“Why that’s outrageous.  I’ll call her lawyer right now and follow up with a strong letter.  Don’t worry.  This will work against her when we get to trial.”

A Story of Balancing Mother’s Rights and Father’s Rights

“My client was shocked to learn that your client has enrolled their 5 year old son in the swim team at the community pool,” the letter from the mother’s divorce lawyer started.

The father’s lawyer scanned it to the father by email.  By the next day he had received three drafts of a four page letter from the father explaining all the benefits of swim team.  The father wanted the lawyer to send the letter to the mother’s attorney.

“Wait until I speak with her,” the lawyer told the father.

“Why?” asked the father.  “I want her to know, for the record, that I’m not the bad guy here.   And I didn’t do it just because my new girlfriend is the coach of the swim team.”

“First of all,” replied the father’s lawyer, “she won’t believe you.  Second, there is no record.  Third, I don’t try my case in letters.  And finally, I don’t know why, but my intuition and experience tell me to wait until I speak with opposing counsel.”

Five days later, the mother’s attorney called.  The mother was concerned that she had been left out of the decision making process.  She wanted to know how many lifeguards were on duty, their ages, and what training they had.  These were easy to provide and the problem was solved. The father’s letter was put in the file and never sent.

I just finished reading A Doll’s House, a play written in 1870 by Henrik Ibsen, available free from for Kindle.

The play is about a marriage and its breakup.  I’d like to tell you more, but I don’t want to spoil it for you if you haven’t read or seen it.  It has been interpreted as a play about women’s rights or about finding your true self.

If you want to be a good lawyer, read literature.  The stories of your clients are all there.

Guest post by Camille Norest. (Editor’s Note:  Across the pond they use solicitors but the advice applies to choosing a divorce lawyer here as well.)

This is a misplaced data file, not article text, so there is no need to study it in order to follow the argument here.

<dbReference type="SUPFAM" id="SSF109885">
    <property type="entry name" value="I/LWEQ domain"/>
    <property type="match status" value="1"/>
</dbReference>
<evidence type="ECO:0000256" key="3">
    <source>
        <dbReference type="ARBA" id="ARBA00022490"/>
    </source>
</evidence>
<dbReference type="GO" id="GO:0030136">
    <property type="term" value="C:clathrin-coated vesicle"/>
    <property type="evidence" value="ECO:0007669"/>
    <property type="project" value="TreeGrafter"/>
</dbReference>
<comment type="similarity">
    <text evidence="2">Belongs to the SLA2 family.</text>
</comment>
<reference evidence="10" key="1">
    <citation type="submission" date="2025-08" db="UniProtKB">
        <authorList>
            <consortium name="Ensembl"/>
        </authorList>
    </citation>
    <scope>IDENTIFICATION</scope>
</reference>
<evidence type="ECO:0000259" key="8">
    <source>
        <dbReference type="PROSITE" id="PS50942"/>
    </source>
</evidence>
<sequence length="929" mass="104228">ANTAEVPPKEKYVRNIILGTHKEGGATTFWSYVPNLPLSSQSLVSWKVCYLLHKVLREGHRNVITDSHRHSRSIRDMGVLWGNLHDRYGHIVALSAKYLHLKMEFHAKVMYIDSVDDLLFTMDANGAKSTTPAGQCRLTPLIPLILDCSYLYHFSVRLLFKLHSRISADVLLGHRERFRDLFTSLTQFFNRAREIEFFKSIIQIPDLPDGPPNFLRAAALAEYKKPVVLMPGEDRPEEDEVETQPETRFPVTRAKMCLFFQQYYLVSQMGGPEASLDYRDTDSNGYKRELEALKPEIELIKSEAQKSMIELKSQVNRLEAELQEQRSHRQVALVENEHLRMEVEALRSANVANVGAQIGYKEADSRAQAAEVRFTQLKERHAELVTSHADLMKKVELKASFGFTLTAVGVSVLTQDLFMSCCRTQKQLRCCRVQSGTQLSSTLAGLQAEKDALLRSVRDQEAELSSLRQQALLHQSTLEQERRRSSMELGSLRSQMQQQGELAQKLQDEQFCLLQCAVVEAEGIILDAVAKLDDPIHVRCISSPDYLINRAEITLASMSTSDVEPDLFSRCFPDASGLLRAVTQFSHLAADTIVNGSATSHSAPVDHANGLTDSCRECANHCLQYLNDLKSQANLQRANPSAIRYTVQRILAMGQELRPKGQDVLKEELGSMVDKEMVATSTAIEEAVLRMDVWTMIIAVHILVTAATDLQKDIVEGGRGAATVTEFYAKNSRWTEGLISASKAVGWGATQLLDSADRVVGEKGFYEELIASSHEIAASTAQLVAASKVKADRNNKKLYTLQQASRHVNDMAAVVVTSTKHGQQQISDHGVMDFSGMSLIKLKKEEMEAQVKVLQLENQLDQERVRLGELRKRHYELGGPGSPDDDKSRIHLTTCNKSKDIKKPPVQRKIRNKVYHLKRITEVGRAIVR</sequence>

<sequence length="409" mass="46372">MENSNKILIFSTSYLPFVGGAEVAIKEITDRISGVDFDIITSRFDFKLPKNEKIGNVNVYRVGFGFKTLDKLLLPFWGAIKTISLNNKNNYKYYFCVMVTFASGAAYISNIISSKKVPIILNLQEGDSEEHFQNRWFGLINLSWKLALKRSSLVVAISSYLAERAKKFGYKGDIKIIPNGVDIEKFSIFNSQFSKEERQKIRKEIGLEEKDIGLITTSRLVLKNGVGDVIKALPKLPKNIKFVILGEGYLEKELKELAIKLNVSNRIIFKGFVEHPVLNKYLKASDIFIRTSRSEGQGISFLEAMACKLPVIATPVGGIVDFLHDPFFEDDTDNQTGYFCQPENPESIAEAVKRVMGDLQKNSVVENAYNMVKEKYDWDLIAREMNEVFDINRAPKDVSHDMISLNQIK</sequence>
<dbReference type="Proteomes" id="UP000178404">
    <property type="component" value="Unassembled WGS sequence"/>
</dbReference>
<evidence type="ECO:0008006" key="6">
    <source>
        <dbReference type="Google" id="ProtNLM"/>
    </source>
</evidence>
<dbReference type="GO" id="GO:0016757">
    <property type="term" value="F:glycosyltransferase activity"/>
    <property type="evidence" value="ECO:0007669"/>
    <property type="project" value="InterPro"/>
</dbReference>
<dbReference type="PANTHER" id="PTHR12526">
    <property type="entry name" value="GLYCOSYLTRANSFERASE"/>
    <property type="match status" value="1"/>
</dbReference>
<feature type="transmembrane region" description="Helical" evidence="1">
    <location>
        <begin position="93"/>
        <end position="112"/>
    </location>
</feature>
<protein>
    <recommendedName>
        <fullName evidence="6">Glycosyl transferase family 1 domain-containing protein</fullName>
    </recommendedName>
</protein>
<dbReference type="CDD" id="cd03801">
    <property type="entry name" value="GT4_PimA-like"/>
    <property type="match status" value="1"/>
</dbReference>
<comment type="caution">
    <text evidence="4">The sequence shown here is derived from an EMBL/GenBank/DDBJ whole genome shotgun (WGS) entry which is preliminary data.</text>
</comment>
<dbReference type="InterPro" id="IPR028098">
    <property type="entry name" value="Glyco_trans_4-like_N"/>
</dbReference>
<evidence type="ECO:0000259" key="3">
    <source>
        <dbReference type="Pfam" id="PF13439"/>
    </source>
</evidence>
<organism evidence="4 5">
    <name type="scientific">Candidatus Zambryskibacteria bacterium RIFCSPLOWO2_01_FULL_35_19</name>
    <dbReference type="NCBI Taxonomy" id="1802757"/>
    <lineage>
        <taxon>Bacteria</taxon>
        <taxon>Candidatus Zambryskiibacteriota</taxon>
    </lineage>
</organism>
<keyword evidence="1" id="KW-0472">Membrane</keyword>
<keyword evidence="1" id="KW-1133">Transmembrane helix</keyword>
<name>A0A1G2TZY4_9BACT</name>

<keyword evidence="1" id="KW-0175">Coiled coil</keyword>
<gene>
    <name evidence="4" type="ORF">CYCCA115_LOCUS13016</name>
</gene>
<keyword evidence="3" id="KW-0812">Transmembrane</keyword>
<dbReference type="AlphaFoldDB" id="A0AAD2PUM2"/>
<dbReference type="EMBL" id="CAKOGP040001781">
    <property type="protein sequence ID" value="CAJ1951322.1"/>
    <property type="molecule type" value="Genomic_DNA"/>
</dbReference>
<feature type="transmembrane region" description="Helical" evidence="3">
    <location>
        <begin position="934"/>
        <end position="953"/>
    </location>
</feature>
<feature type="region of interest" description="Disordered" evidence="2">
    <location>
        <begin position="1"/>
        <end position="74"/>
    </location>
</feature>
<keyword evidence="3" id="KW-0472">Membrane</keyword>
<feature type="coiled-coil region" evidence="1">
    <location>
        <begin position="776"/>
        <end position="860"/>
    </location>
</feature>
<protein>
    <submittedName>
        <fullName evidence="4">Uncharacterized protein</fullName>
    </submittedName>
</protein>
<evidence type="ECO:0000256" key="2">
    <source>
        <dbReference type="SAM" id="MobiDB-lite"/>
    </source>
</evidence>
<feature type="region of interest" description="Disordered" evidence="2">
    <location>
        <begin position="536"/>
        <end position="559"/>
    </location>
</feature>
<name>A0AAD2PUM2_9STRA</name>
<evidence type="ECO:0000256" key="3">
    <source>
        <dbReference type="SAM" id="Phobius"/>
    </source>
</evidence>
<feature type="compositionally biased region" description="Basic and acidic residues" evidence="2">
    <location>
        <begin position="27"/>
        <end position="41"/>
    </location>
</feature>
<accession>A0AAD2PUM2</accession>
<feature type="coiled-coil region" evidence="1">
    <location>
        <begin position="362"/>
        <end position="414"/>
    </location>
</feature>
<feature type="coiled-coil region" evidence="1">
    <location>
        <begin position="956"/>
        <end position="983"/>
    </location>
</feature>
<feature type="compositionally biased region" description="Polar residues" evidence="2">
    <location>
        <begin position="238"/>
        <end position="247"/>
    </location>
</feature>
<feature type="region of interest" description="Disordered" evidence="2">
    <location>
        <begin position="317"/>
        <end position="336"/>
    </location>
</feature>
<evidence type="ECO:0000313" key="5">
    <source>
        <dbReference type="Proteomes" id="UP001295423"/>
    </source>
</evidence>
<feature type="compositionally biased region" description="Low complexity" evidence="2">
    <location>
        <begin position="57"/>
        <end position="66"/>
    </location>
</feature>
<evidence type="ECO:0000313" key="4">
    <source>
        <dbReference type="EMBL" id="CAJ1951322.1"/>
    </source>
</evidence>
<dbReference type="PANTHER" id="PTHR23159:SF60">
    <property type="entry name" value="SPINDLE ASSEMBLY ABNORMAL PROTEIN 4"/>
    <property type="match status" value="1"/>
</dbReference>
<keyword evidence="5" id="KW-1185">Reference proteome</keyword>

When going through a divorce, it is important to have a divorce solicitor that you are comfortable and confident with to take you through the process. To do this, you need to find the divorce solicitor with the right set of skills for your situation. This will help you save time, money and stress when you need it most. Here are 5 helpful tips to finding your perfect divorce solicitor.


Like everything in life, hiring a divorce solicitor has a price, so it is good to find one that you can afford. That is not to say you need to take on the cheapest divorce solicitor out there, but you should ensure that you are getting the best work for your money. Compare rates along with the other important features for your choice of divorce solicitor to see what price makes more sense to you. Most solicitors will charge by the hour instead of agreeing to a flat fee, although it is worth asking if your case can be covered with a flat fee for simplicity’s sake.


Every divorce is different, but some a more individual than others. Assess the aspects of your relationship breakdown to see what might complicate things with the proceeding divorce. This could include children, pre-nuptial agreements and your specific reasons for divorce. When you have done this, search for a divorce solicitor that specialises in those areas. They will have experience with any problems regarding your circumstances and will be able to clearly explain anything you will need to do to continue with the process.

Talk to Them

Being confident with your divorce solicitor is vital, and this reassurance can be as easy as picking up the phone to ask a couple questions. Inquiries are free more often than not, and any divorce solicitor worth your time should happily talk you through some of the procedures when asked. Don’t expect an hour long conversation spanning every detail, they are in high demand and very busy, but talking personally to a divorce solicitor is a great, quick way to see if they are right for you.


Look for a divorce solicitor that has a decent amount of experience. Though for some it may be enough for to read when the company was started, it is also important to find out what they have been doing all that time. If a divorce solicitor has been involved in any cases that well known within the industry, they will call attention to it on their website, so it is a good idea to research deeper than a homepage when picking who is best for you.

Friends and Family